By the time he completed the last of his preludes, Debussy had resorted to crude innuendo, with a piece about the Shakespearean character of Puck. Again, his lady was not impressed. Records show that soon after Debussy dedicated his later collection of violin sonatas to her, the girl married some douchebag who played the drums in a band and drove a sweet Model T - a black one.
Claude Debussy is now regarded as a pioneer in classical music and one of the first modern composers. He is also classified as the greatest exponent of impressionism in music, however he himself disliked this tag. Debussy didn't want to be grouped together with painters like Degas (unmarried), Van Gogh (died sad and alone) or Monet (went blind and couldn't appreciate his hot wife). He felt that impressionism was a lazy term and his liberation from the constraints of fixed tonality and traditional harmony exhibited "a more sensuous quality" than that.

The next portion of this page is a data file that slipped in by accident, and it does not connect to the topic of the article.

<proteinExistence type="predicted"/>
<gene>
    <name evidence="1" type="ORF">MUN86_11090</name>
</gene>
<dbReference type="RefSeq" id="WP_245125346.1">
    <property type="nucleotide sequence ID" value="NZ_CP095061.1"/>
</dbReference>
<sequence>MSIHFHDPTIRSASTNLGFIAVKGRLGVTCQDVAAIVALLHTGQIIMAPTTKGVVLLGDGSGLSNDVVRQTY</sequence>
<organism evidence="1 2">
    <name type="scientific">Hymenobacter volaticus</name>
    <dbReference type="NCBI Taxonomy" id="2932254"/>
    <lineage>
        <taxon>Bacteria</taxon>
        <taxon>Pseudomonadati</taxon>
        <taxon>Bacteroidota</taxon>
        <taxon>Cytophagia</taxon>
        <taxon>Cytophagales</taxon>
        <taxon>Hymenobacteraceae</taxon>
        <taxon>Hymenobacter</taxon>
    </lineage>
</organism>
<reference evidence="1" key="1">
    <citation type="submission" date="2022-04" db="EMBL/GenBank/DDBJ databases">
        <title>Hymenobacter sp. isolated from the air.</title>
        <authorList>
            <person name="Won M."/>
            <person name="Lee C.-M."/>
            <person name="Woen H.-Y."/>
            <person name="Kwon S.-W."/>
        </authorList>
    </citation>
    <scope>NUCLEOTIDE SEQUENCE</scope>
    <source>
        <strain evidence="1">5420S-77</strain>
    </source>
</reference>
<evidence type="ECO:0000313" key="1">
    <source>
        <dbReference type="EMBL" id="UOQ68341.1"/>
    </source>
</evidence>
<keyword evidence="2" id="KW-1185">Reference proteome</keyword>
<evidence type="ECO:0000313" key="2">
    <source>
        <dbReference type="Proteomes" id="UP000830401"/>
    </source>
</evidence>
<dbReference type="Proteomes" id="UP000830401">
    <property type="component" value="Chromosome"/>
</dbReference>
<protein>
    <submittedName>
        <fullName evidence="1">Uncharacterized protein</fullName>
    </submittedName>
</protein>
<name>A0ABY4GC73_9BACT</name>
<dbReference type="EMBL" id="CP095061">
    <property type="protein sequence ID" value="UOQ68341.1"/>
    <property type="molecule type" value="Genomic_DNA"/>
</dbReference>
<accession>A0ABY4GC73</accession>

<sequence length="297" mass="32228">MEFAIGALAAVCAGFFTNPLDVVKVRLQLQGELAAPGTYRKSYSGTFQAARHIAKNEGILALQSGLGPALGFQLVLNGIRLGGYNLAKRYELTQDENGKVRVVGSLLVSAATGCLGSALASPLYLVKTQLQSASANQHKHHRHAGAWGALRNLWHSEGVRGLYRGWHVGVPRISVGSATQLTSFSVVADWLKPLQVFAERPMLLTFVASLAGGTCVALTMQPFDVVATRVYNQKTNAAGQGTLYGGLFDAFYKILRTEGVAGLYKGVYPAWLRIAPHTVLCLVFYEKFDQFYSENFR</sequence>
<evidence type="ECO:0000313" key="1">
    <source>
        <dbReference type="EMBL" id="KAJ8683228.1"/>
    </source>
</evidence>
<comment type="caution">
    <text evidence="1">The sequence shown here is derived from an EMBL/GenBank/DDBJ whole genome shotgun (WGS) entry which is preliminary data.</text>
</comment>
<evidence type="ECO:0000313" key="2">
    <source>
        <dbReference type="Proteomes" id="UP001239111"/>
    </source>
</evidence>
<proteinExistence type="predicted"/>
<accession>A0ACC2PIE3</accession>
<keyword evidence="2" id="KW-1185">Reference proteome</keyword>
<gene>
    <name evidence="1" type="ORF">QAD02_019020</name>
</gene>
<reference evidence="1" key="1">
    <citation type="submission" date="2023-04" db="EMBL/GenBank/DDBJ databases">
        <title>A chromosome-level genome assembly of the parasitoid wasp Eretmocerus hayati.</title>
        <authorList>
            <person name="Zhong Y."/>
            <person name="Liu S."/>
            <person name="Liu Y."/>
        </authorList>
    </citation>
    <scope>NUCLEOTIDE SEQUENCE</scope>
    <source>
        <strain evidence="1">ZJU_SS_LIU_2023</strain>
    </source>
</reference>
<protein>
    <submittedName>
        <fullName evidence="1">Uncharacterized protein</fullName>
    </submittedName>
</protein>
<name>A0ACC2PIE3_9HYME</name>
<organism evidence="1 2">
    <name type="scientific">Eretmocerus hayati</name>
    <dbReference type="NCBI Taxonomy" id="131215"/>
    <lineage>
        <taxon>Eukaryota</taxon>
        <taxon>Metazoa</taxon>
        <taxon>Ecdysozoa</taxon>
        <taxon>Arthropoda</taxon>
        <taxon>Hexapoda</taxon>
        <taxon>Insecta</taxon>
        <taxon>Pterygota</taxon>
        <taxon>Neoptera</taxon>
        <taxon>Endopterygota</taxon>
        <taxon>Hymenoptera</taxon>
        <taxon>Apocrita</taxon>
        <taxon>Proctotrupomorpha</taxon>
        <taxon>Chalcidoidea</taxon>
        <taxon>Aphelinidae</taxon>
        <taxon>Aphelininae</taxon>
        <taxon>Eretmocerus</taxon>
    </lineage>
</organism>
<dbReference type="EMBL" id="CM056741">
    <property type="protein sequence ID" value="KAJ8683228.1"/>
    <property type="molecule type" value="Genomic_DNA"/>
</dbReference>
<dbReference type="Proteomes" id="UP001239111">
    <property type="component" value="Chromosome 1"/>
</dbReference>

Debussy did eventually get married. However, the union was not a happy one. The great composer soon tired of Mme Debussy's intellectual limitations and lack of musical sensitivity; in particular her attachment to rigid harmonic forms and lack of appreciation for the colours and rhythms that music can open up within one's heart once released from the constraints of structural convention. She also got really fat.
While Debussy may have been dead for nearly a hundred years, his music lives on. Classical music fans still purchase it, students study it, orchestras perform it, but, most importantly, it is used in soundtracks for tv shows and films that people actually watch. Most recently, Debussy's masterpiece Clair De Lune was a central feature of the Twilight films. This means the long-dead Debussy has acquired a new fanbase, in the form of hordes of easily-influenced horny teenage girls. Damn.